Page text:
Choosing between hiring a Property Management Agency or self-managing an investment property

By Harcourts

In the vast realm of real estate investment, one of the pivotal decisions every property owner faces is whether to hire a property manager and property management agency or take on the mantle of managing the property themselves. This comprehensive guide delves deep into the pros and cons of each choice, aiming to provide clarity for property investors.

The Benefits of Engaging a Property Manager
Real estate, while lucrative, is not a straightforward domain. Many first-time landlords enter the scene with a perception that managing properties and tenants is a walk in the park. However, they soon encounter the myriad challenges that come with it.

  1. Expertise in Tenant Selection:
  • Background Checks: A professional property management agency has the resources and expertise to conduct thorough background checks. This ensures that potential tenants have a clean record, free from any criminal activities or past rental disputes.
  • Reference Verification: Past behaviours are often indicative of future actions. By contacting previous landlords and employers, property managers can glean insights into the tenant’s reliability and behaviour.
  • Interview Process: Face-to-face interviews can reveal a lot about a potential tenant. Property managers are trained to ask the right questions, gauging the suitability of the tenant for the property in question.
  1. Daily Tenant Management:
  • Communication: Tenants often have queries, concerns, or issues they wish to discuss. Property managers serve as the point of contact, ensuring that all communications are handled promptly and professionally.
  • Dispute Resolution: Conflicts can arise in any landlord-tenant relationship. Property managers are skilled in mediating disputes, ensuring that both parties reach an amicable resolution.
  1. Maintenance and Repairs:
  • Routine Checks: Regular property inspections can nip potential problems in the bud. Property managers schedule these checks, ensuring that the property remains in top condition.
  • Coordination: When issues arise, property managers coordinate with trusted tradespeople, ensuring that repairs are done promptly and at a reasonable cost.
  • Tenant Liaison: Coordinating repair schedules with tenants can be challenging. Property managers handle this aspect, ensuring minimal inconvenience to the tenant.
  1. Financial Management:
  • Rent Collection: Ensuring timely rent collection is crucial for maintaining a steady cash flow. Property managers have systems in place to track payments and follow up on any delays.
  • Expense Tracking: From maintenance costs to utility bills, property managers keep a meticulous record of all expenses, ensuring transparency and accountability.
  1. Regular Property Inspections:
  • Documentation: Every inspection is thoroughly documented, providing a clear record of the property’s condition at any given time.
  • Issue Identification: Regular checks ensure that any potential issues, from structural problems to tenant-caused damages, are identified and addressed promptly.
  1. Legal and Compliance:
  • Up-to-date Knowledge: Laws and regulations pertaining to rental properties are constantly evolving. Property managers stay updated, ensuring that all dealings remain compliant.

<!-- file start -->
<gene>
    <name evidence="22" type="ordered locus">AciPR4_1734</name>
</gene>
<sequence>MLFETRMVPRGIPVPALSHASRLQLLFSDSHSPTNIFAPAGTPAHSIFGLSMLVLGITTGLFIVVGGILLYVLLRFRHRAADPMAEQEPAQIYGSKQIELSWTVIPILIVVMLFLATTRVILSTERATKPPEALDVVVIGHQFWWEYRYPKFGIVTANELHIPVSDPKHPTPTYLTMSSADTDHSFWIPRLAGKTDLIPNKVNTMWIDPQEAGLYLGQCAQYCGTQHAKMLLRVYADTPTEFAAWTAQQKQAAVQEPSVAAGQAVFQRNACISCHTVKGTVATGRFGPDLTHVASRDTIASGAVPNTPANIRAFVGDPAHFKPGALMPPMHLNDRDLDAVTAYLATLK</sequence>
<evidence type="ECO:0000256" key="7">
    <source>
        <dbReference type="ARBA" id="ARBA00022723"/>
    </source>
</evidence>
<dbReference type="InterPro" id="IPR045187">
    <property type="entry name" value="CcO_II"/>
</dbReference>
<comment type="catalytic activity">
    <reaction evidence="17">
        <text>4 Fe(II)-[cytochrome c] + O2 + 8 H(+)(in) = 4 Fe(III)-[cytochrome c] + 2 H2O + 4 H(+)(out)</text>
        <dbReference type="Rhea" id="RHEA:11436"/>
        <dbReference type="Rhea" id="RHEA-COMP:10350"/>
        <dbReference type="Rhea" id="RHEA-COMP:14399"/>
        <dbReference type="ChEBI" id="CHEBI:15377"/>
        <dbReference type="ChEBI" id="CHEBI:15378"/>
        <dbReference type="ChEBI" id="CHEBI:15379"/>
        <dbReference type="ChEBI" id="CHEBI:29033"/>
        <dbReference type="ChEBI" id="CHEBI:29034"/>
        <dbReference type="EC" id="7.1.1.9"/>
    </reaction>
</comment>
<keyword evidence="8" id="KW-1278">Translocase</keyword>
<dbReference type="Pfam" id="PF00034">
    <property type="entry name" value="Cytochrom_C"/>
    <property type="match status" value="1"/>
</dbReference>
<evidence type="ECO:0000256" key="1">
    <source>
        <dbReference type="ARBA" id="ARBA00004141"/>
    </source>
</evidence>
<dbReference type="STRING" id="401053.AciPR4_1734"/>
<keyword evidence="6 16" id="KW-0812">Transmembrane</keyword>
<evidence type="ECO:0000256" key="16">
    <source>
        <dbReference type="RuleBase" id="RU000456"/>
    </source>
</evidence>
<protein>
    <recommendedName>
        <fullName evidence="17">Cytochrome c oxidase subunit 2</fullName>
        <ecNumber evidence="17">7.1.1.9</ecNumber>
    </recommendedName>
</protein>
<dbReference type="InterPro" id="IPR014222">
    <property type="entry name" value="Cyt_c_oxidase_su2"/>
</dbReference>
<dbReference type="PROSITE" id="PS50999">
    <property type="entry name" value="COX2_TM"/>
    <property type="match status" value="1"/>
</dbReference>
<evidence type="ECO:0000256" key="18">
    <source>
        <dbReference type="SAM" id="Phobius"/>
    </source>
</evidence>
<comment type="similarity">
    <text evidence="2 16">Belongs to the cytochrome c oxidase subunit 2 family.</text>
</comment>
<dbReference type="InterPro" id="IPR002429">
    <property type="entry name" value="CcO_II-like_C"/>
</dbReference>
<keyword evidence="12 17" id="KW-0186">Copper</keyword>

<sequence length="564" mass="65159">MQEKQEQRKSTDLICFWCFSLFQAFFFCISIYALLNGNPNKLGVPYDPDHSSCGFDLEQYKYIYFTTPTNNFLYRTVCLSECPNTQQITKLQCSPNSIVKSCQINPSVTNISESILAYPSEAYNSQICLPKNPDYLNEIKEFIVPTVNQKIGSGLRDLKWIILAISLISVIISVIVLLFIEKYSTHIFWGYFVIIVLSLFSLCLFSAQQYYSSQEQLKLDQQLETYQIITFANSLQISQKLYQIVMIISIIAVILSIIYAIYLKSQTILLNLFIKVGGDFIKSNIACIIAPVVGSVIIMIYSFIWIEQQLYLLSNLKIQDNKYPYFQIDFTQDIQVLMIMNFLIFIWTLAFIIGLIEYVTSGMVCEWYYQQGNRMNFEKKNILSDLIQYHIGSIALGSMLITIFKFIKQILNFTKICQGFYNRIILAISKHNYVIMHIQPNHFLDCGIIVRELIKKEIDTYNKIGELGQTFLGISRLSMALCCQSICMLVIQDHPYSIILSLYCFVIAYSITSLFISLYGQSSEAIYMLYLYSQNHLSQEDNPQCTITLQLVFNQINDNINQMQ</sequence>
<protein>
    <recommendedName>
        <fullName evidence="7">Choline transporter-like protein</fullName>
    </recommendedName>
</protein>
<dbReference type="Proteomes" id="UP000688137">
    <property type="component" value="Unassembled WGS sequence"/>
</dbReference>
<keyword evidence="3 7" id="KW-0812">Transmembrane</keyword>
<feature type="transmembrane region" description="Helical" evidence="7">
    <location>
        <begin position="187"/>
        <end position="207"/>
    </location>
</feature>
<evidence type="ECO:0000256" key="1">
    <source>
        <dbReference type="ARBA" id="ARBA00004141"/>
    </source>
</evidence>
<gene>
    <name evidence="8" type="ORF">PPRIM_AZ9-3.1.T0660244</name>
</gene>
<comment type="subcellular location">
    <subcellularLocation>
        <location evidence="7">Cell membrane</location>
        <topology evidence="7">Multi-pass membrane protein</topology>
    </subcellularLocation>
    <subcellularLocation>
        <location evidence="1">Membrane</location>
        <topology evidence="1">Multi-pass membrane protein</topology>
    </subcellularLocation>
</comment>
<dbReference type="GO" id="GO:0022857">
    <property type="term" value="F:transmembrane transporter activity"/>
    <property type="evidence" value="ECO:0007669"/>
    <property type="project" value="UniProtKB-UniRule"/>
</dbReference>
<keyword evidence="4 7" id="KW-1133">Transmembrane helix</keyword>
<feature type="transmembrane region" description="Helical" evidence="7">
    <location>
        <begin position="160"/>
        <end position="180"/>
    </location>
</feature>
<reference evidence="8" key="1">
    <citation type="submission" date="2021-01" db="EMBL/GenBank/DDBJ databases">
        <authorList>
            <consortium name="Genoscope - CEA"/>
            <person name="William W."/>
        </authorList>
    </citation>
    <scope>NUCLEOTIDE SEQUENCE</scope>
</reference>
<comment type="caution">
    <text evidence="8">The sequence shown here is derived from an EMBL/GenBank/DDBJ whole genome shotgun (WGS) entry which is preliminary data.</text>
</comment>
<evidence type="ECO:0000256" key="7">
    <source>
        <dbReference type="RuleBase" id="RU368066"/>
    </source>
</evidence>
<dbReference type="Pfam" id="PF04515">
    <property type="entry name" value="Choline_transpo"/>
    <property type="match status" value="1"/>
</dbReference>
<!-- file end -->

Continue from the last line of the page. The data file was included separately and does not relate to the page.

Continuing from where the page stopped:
• Legal Representation: Should any disputes escalate to legal proceedings, property managers can represent the landlord to resolve the issue.

The Intricacies of Self-Managing Your Property
While the idea of self-management might seem enticing, especially from a financial perspective, it comes with its own set of challenges.

  1. Legal Knowledge:
  • Residential Tenancies Act: This act governs the landlord-tenant relationship. Landlords need to be well-versed with its provisions to avoid potential legal pitfalls.
  • Other Relevant Laws: From anti-discrimination laws to building codes, landlords need to be aware of a plethora of regulations that can impact their rental property.
  1. Tenant Selection:
  • Screening: Without the resources of a property management agency, landlords need to be extra diligent in screening potential tenants.
  • Credit Checks: Access to comprehensive credit databases might be limited for individual landlords, increasing the risk of selecting a tenant with a dubious financial history.
  1. Financial Management:
  • Rent Collection: Chasing after delayed rent payments can be time-consuming and stressful.
  • Expense Management: Keeping track of all property-related expenses requires meticulous record-keeping.
  1. Maintenance and Repairs:
  • Trades People Selection: Finding reliable and cost-effective tradespeople can be a challenge.
  • Coordination: Balancing repair schedules with tenant availability can be a logistical challenge.
  1. Legal Disputes:
  • Representation: In the event of a legal dispute, landlords need to either represent themselves or hire legal counsel, both of which can be daunting and costly.
  • Documentation: Proper documentation is crucial for any legal proceedings. Landlords need to ensure that all dealings, from rental agreements to repair requests, are thoroughly documented.

The decision between hiring a property manager and self-managing is multifaceted. While property managers come with a cost, the convenience, expertise, and peace of mind they offer often outweigh the expenses. Landlords should also note that property management fees are a tax deduction. On the other hand, self-management provides a hands-on experience and potential cost savings but requires a significant time investment and a steep learning curve. Landlords need to assess their own capabilities, time availability, and risk tolerance before making a decision.